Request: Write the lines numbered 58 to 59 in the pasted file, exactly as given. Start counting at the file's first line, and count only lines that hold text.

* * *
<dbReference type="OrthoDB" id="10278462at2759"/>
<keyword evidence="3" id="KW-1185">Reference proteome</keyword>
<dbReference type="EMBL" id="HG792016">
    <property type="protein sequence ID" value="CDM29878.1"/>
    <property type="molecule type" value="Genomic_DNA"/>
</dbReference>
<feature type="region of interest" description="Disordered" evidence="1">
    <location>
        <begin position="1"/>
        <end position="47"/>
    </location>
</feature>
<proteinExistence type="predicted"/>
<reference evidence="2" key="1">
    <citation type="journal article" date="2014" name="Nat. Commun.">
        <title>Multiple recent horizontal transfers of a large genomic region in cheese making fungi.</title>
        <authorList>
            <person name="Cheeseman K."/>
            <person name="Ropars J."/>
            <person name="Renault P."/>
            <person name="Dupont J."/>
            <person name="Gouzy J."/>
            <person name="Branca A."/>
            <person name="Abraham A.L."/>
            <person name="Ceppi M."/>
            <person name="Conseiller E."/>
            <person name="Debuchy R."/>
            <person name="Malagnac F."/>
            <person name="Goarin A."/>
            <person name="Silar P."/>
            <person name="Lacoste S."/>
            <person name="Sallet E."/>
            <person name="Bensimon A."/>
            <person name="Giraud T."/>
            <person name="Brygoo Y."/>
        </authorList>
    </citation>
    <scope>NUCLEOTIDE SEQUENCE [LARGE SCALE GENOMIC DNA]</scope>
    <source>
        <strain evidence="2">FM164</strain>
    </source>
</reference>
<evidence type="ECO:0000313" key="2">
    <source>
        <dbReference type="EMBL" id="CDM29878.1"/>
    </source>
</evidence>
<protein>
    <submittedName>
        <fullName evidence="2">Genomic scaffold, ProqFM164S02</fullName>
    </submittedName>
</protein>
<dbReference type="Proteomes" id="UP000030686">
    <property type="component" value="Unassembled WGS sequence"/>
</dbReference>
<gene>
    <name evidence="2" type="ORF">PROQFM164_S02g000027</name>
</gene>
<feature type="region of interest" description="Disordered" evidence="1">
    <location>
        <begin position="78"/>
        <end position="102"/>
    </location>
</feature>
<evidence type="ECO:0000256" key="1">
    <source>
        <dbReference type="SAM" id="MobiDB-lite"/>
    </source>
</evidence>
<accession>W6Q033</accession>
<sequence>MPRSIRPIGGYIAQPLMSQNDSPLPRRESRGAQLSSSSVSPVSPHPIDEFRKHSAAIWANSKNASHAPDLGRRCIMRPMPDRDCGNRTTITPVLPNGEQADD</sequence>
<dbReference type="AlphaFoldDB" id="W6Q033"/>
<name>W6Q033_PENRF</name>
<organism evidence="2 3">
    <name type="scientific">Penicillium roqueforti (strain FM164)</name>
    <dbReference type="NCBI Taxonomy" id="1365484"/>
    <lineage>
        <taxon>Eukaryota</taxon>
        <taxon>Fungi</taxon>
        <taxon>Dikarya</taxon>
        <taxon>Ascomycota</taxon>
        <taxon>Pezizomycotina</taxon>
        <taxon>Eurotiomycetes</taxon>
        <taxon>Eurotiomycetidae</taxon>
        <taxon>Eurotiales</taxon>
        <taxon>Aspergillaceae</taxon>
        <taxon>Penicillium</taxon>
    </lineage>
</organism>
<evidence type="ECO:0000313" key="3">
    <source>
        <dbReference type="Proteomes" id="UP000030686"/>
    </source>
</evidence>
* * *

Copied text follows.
</gene>
<feature type="region of interest" description="Disordered" evidence="1">